Cocaine abuse in North America:
a milestone in history

Das G
Division of Cardiology,
University of North Dakota School of Medicine,
J Clin Pharmacol 1993 Apr; 33(4):296-310


The euphoric effects of coca leaves have been known to mankind for thousands of years. Yet the first epidemic of cocaine use in America occurred during the late 19th century. Initially, there were no laws restricting the consumption or sale of cocaine. In fact, cocaine was freely available in drug stores, saloons, from mail-order vendors, and even in grocery stores. It is reported that one drug manufacturer, in 1885, was selling cocaine in 15 different forms, including cigarettes, cheroots, inhalants, cordials, crystals, and solutions. Many famous imported wines, such as "Vin Mariani," contained a mixture of wine and coca. For consumers on budgets, the wonder drug was available as Coca-Cola and dozens of other soda pops and pick-me-up drinks. One of them even had a simple and direct name, Dope. Soon enough, the ill effects of cocaine became apparent, and by the 1920s cocaine was the most feared of all illicit drugs. Most states began enacting laws against cocaine use. President William Taft proclaimed cocaine as Public Enemy No. 1, and in 1914 the Congress passed the Harrison act, which tightly regulated the distribution and sale of cocaine. By the late 1950s, cocaine use in the United States was simply considered a problem in the past. Unfortunately, the people who were aware of the nation's first cocaine epidemic gradually passed away, and America once again was ready for its fling with cocaine in the 1960s. Today, it is estimated that upwards of 50 million Americans, that is one in four, have used cocaine. In addition, another fifty thousand people use this substance for the first time each day. More than 6 million Americans use cocaine on a regular basis. Little wonder, then, that America as well as the other countries have declared a "War on Drugs." In this review, pharmacology of cocaine, major complications arising from its use, and efforts to curb its abuse are discussed.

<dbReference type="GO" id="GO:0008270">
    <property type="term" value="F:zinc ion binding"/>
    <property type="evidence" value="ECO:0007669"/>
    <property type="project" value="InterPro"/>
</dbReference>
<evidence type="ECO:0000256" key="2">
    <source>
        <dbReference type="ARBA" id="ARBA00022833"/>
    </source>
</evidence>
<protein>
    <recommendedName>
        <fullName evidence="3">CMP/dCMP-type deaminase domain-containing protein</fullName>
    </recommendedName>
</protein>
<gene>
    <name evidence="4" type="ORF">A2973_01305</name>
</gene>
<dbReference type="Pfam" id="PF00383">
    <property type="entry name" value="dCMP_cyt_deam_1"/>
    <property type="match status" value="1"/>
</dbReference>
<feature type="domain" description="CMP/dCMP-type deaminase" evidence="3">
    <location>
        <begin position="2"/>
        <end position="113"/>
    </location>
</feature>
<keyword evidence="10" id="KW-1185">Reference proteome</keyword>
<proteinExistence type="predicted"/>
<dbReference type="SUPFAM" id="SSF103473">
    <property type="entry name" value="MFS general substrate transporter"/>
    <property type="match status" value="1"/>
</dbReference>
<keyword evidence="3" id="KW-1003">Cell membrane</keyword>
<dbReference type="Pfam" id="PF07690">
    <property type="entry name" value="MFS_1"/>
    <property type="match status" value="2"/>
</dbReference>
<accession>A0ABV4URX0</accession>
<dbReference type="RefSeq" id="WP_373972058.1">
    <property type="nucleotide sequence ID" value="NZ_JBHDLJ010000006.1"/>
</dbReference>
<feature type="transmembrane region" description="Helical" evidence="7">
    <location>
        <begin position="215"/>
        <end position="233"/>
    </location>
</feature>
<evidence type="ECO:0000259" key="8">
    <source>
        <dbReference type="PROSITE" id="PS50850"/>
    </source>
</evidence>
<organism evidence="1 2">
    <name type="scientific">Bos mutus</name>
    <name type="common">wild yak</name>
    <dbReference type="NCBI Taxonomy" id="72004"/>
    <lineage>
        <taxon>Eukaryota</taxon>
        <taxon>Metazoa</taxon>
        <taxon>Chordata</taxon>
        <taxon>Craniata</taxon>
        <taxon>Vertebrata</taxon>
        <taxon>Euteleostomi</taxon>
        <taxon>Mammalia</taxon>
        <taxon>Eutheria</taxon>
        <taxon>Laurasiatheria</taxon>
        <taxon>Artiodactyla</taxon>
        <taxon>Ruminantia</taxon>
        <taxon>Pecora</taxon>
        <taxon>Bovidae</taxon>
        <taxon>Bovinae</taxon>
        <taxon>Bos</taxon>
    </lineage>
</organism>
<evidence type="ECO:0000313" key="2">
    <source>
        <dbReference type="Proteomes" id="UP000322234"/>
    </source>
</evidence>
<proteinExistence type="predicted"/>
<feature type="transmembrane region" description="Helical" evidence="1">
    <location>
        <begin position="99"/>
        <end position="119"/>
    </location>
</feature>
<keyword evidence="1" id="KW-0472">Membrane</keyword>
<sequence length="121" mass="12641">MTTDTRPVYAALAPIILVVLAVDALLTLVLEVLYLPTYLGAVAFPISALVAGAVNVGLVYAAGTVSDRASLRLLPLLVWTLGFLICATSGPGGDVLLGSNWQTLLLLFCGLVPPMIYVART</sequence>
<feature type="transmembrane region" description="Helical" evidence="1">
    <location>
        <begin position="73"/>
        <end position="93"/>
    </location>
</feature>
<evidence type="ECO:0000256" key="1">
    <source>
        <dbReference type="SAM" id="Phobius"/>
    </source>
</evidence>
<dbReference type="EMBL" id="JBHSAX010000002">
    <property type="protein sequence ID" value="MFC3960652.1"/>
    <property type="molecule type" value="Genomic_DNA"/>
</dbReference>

Coca cola
Cocaine hotspots
Dopaminergic flies?
Dopaminergic agents
The coke-craving brain
Cocaine and Sigmund Freud
Coca consumption in history
Monoamines, cocaine and rats
Freebasing flies go hyperkinetic

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